17 Comments Add yours

  1. Hype can totally be a double-edged blade for a reader. For the author it’s good either which way, but yep, we’ve all fallen for the hype. Sometimes hyped books just aren’t as good as we could have hoped. Sometimes they can be, but most of the time they’re a letdown. BUT, in saying that, I looooove hype. Even if I don’t even enjoy the book, and the build-up is more exciting than the book itself, I still think it’s a good thing. They get me EXCITED to read, and I think that’s a really great thing. Hype also brings non-readers into reading, too, which I think is fantastic.

    Great discussion, Brett 🙂


    1. I know – I do have a love-hate relationship with hype myself; I like hyping myself up, and then hate the disappointment if it isn’t as good as I’d hoped. I agree about non-readers coming to reading though – especially with massively hyped movies that then get people to read the original books!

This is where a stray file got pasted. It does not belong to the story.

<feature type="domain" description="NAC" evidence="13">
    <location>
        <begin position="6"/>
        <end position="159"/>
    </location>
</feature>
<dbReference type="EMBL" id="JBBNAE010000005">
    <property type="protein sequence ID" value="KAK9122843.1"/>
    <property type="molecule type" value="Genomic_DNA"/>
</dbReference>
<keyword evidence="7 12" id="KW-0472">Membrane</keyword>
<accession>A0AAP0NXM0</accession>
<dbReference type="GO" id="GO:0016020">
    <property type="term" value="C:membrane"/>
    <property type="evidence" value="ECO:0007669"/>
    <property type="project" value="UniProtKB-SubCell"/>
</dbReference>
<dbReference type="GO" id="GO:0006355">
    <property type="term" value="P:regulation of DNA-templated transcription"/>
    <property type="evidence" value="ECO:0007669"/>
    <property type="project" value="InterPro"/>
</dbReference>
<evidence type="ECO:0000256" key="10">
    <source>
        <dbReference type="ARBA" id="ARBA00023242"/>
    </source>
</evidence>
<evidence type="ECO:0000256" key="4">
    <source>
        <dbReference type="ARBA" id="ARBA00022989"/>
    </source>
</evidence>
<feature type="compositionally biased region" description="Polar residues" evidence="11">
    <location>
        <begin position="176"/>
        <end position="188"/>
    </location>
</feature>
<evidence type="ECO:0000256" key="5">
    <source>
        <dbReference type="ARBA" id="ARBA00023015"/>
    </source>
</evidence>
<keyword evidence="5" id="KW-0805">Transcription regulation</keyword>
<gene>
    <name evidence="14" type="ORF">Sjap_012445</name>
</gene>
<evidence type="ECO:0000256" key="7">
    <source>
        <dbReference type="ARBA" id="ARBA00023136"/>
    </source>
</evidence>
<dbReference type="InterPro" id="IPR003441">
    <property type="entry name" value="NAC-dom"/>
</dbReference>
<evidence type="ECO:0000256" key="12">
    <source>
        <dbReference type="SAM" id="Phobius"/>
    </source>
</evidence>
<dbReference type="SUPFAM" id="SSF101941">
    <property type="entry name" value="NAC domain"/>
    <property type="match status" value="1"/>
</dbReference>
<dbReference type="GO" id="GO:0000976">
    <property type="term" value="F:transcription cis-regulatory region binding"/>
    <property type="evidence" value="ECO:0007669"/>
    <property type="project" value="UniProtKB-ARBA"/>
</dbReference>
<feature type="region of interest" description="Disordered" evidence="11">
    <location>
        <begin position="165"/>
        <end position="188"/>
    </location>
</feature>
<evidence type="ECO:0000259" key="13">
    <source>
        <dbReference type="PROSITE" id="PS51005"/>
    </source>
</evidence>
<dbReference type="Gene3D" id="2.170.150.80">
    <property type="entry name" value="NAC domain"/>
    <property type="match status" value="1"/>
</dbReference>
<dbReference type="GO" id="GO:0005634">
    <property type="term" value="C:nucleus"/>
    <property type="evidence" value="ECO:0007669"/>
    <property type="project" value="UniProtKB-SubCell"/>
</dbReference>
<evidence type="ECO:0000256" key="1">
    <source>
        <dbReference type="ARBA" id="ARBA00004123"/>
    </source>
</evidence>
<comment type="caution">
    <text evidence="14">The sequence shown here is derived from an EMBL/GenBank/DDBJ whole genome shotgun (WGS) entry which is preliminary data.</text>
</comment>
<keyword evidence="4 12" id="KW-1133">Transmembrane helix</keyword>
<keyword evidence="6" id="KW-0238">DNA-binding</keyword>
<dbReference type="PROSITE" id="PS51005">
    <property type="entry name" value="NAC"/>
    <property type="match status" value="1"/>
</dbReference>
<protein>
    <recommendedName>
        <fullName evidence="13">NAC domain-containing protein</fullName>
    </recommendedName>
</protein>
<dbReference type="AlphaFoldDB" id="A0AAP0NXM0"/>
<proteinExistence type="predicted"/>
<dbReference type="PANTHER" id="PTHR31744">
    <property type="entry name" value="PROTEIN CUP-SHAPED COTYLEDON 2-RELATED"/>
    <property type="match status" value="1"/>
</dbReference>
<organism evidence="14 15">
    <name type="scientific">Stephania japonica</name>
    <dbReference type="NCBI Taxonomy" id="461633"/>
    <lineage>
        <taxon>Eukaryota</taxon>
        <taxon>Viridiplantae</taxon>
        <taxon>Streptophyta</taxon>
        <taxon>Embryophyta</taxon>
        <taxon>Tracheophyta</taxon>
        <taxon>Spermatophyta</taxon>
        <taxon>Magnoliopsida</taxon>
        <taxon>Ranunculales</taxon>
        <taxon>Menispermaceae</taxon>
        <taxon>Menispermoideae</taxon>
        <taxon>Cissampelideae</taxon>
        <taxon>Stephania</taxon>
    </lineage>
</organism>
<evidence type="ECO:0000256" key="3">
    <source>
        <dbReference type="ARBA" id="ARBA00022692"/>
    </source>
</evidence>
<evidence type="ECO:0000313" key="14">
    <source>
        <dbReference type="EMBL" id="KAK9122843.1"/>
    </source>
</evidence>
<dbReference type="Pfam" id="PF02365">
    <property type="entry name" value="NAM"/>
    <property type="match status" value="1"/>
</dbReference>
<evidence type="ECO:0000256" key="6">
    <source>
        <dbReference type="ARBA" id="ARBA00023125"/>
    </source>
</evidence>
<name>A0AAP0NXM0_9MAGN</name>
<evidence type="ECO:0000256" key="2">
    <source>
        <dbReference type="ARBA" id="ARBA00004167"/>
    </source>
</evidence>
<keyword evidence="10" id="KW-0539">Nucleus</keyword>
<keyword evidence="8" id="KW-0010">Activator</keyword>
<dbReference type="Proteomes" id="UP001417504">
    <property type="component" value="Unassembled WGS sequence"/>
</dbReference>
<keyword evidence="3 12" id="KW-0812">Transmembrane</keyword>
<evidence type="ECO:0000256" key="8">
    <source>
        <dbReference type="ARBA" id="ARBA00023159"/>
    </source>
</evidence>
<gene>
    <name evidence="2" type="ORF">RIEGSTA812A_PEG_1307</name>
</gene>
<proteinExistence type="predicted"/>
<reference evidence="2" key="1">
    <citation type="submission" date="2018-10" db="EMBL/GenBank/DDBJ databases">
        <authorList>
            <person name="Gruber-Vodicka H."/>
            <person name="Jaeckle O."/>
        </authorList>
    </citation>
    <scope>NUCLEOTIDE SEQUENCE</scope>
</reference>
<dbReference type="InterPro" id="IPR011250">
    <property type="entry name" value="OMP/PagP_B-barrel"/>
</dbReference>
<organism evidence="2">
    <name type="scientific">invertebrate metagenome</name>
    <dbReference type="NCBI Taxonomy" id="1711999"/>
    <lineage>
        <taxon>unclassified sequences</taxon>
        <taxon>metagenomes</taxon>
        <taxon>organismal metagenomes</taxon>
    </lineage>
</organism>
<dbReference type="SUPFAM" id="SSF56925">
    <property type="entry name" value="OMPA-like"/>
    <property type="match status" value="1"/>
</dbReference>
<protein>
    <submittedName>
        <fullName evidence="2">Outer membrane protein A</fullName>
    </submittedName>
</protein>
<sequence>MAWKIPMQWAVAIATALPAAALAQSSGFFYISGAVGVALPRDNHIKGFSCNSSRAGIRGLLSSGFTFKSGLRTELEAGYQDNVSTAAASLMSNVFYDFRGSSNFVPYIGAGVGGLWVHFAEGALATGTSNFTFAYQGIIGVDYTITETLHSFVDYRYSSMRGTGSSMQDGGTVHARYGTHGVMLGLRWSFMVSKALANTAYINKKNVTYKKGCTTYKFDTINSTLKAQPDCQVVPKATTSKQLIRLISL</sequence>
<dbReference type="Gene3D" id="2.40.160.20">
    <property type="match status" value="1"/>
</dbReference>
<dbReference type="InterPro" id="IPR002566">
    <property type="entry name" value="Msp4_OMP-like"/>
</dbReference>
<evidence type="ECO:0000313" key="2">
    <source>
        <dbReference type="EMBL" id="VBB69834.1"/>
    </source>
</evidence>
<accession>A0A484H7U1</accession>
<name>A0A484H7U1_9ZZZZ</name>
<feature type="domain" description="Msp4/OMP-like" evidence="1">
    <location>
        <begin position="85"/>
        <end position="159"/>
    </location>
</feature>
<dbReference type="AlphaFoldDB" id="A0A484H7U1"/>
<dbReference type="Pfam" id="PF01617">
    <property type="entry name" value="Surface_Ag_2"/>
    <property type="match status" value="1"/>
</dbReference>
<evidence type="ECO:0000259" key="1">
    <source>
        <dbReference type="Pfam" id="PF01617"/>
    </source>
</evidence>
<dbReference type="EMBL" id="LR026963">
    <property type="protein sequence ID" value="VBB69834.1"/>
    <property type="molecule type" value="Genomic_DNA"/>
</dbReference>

Thanks so much for reading and commenting!


  2. Maddie says:

    Great blog post! Completely agree! Hype can be both good and bad. Sometimes, the original feel of hype can be like adrenaline, making your heart beat faster and faster at just the exciting thought of something about to happen. But it can also be disappointing when it doesn’t go the way you had hoped/thought it would.

    There’s also another type of hype, the most annoying one – the “she/he’s the chosen one” hype that movies name MC’s of YA novels, like they’re Harry Potter or something. *grumpy face*


    1. Hey there! It’s a very apt description of hype – you can feel yourself getting more excited as you build up to the new novel/movie/etc; and then a massive let down at times – not because it’s a bad movie/book, but because you built up so much in your own mind (I think Mockingjay Part 2 was that, for me).

      And I agree – the ‘chosen one’ trope is well and truly worn. Sounds like a blog post for another time, perhaps!

      Thanks for commenting!